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4 Ways Tim Scott's Appointment Furthers DeMint's Right-Wing Legacy in the Senate

South Carolina's first black Republican congressman since Reconstruction is headed to the U.S. Senate -- with a seal of approval from the right.

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With the leading of the Holy Spirit, we should seek heavenly strategies to take on the challenges of 2012.  

At the Ralph Reed rally during the South Carolina primary, he told a story about a public fight over the Ten Commandments when he was on the county council.  “We are in desperate need of a compass, a moral compass that tells us the difference between right and wrong,” he said. “And I believe that you can look no further than the word of God to find that compass.”

3. Tea Party Cred

Scott came to Congress on the 2010 Tea Party wave and talks like it.  He takes a Tea Partier’s rhetorical approach to the Constitution,  telling attendees at a town hall meeting, “I think states’ rights, state sovereignty, the 9th and 10th amendment, has to be protected against our federal government.” He  says the immigration issue is “easy” -- “We want to make sure the local law enforcement is empowered to enforce the laws of the country.” Congress is a “freak show.”  The country needs to “drill baby, drill.”  The Environmental Protection Agency is a “job-killing agency” that needs to be chopped off at the knees.

He has been part of the no-compromise wing of the 2010 class.  He refused to support House Speaker John Boehner’s plan for getting past the crisis over lifting the debt ceiling after he and two of his fellow freshman prayed about the issue.  Here’s how the Washington Post recounted the events:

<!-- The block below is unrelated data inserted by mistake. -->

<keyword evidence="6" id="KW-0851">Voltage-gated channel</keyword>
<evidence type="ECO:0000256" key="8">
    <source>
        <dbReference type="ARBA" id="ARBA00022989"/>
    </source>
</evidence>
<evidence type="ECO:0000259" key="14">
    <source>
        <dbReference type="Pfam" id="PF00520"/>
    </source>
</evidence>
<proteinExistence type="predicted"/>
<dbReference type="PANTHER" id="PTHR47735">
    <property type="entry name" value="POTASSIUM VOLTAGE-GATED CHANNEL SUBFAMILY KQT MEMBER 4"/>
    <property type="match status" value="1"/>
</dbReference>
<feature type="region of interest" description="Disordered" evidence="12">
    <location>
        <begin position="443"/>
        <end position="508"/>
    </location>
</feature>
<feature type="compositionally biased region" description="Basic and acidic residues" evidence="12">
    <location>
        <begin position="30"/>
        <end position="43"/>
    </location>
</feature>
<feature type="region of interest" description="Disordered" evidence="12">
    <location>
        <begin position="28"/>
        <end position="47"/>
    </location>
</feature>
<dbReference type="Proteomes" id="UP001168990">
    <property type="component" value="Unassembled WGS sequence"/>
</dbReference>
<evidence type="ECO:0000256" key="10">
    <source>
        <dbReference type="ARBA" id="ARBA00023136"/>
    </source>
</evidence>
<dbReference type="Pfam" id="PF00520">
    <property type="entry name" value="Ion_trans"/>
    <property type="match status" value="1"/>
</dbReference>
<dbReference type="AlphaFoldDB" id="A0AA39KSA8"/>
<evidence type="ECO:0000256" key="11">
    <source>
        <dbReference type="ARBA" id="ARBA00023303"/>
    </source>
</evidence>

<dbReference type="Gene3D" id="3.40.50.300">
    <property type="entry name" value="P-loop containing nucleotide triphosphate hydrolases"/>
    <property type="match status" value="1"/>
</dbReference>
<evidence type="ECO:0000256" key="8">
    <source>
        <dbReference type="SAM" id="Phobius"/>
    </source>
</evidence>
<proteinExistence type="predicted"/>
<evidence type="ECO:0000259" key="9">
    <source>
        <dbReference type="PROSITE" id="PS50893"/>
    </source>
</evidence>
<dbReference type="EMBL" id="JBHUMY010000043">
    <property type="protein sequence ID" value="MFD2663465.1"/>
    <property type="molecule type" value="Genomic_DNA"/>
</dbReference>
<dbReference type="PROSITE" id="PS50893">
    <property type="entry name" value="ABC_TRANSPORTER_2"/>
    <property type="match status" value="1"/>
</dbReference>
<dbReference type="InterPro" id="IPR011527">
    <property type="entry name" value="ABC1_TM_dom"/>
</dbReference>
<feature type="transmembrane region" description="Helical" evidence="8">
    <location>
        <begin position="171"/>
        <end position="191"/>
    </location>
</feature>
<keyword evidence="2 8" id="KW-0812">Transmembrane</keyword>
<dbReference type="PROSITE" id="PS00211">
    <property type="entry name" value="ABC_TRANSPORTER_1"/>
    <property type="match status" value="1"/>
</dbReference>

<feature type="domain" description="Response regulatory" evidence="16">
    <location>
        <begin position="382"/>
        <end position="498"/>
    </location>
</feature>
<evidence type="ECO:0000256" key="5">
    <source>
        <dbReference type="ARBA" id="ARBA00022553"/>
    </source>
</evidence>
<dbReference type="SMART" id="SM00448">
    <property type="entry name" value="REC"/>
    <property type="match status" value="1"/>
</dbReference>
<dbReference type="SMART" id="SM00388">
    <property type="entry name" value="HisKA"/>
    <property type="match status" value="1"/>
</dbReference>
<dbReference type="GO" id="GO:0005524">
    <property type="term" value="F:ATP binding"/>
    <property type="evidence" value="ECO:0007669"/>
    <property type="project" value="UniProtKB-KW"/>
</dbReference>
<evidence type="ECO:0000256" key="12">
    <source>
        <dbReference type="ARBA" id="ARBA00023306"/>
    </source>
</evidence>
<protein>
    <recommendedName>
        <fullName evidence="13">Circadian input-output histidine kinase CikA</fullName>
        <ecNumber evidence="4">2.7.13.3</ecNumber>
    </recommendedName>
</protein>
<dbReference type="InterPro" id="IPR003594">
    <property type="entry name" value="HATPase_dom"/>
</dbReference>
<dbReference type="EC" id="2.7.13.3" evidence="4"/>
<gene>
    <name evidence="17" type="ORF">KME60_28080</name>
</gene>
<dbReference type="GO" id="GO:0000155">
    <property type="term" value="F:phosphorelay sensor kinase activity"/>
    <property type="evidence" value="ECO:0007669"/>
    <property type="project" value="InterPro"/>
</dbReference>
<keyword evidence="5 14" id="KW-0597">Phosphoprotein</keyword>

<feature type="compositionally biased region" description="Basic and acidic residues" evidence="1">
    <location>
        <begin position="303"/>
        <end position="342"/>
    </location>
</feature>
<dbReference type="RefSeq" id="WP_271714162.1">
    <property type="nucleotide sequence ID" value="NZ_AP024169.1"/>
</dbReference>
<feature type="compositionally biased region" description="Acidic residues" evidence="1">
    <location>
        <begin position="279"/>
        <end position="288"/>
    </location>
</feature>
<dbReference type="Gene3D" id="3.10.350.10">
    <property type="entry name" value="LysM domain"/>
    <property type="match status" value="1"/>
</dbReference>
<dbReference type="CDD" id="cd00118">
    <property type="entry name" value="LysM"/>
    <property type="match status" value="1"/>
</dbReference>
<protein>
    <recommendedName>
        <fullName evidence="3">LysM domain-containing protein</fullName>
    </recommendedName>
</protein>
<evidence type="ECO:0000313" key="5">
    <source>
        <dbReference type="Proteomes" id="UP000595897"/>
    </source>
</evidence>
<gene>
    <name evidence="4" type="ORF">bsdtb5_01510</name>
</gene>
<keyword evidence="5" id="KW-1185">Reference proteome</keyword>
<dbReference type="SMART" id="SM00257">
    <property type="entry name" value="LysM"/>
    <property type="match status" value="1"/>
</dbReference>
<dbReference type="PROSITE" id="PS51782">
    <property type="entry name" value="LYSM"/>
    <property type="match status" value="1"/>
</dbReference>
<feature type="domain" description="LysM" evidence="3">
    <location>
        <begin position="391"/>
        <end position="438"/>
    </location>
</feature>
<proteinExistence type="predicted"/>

Not even gentle persuasion could overcome higher powers Thursday. As Boehner was in his meetings, three freshman Republicans from South Carolina were in the House chapel nearby, in quiet discussion and in prayer. Reps.  Mick MulvaneyTim Scott and Jeff Duncanwanted a stronger provision to guarantee a balanced-budget amendment and knew they would be lobbied furiously in the hours to come.

At one point, Duncan said, Mulvaney picked up a Bible and read a verse from Proverbs 22: “The rich ruleth over the poor, and the borrower is servant to the lender.”

“It’s telling me to really be bold, to really fight for structural changes,” Duncan said.

“Mulvaney snapped the Bible closed. And I said, ‘Guys, that’s all I need to see,’ ” Duncan said. “Tim said, ‘Yep.’ And we stood up and walked out.”

Discussing the episode with Fox News, Scott said “I try to lean on the highest level of wisdom I can find and that is divine wisdom.”

Scott also enlists Martin Luther King to support the Tea Party’s anti-spending agenda (pay no attention to King’s actual call for government action on jobs).  He  said at a 2012 MLK commemoration that his deficit-cutting efforts were akin to King’s movement:  "We can't be free when we have a $1.5 trillion annual deficit, there is no freedom in America for a black man, a white man, a Jew, a gentile, a Protestant or a Catholic. We can't be free.”  He has  told constituents, “The more we spend, the less freedom we have.” 

He has also, as  noted by Brian Beutler at TPM, helped voodoo economics  make “a triumphant return to Capitol Hill.” Scott claimed that tax increases would lead to lower revenue.  Scott made the same argument to constituents during a  town hall meeting:  “If you increase taxes you get fewer dollars to the treasury…This is not a partisan issue. This is what we call truth.”

4. Big Business Cred

Scott’s anti-tax, anti-regulation, anti-union  positions make him a favorite of the big business lobby: during his short tenure he has already been honored by the Club for Growth, which gave him its “Defender of Economic Freedom Award,” and the U.S. Chamber of Commerce, which gave him its “Spirit of Enterprise” award. Receiving that award, he said, “We must free our job creators from the burden placed on their backs by the federal government, and provide them with the right opportunities to move our economy forward.”  Chamber of Commerce President Thomas Donahue gushed, “While many in Congress were busy playing politics, Representative Scott was working to protect and advance the interests of America’s job creators.”  Scott, who supports a flat tax, introduced “the Rising Tides Act,” which would cut corporate taxes. 

 
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